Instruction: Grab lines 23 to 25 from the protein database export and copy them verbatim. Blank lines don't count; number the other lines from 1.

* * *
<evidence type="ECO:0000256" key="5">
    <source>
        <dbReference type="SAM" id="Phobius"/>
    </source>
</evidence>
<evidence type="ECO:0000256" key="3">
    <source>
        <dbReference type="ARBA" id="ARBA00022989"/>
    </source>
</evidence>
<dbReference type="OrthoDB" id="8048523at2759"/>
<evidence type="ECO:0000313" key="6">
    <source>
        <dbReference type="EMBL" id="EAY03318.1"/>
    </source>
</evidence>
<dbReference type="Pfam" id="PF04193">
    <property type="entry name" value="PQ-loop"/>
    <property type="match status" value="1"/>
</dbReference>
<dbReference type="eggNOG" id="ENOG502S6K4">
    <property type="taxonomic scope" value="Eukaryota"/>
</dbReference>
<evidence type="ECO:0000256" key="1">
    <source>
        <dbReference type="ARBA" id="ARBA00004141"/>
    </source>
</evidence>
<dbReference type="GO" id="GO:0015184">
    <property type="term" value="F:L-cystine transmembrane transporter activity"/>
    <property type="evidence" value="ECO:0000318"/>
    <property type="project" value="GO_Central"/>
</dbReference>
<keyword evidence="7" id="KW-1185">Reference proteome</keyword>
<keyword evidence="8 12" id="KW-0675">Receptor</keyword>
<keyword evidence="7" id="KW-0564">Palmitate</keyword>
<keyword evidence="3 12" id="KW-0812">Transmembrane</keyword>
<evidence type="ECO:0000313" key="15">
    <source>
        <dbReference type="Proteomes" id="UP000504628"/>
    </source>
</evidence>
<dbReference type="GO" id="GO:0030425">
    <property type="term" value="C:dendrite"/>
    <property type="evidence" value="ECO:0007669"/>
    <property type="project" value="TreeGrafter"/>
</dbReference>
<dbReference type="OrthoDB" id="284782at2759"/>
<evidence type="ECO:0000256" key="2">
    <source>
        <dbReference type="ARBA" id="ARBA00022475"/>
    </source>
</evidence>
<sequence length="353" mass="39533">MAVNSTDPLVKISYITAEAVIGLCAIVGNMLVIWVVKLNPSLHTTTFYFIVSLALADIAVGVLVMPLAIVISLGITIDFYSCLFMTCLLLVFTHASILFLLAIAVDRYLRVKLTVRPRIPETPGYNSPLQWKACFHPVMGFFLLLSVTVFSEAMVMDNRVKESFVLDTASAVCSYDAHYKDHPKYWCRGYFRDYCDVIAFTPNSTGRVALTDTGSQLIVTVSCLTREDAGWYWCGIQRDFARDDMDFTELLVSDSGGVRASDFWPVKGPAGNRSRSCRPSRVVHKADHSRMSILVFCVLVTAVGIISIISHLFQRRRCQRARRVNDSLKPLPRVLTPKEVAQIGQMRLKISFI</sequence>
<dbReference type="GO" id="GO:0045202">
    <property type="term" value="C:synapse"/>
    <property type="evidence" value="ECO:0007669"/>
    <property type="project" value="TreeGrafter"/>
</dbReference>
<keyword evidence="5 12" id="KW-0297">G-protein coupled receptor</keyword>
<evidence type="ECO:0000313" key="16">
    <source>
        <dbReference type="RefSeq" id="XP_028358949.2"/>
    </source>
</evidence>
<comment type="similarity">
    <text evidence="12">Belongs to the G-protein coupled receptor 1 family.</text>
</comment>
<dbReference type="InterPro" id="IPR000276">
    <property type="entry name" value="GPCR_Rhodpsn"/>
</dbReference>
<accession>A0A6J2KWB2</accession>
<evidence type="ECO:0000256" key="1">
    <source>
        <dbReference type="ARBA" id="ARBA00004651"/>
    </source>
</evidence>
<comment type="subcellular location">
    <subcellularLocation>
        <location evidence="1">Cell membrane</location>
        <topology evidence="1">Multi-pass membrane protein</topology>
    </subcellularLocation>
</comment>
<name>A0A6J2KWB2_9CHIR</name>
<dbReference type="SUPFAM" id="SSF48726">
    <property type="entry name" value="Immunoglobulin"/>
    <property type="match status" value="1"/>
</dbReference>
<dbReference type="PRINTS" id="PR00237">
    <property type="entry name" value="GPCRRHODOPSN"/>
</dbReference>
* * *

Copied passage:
</dbReference>
<evidence type="ECO:0000256" key="1">
    <source>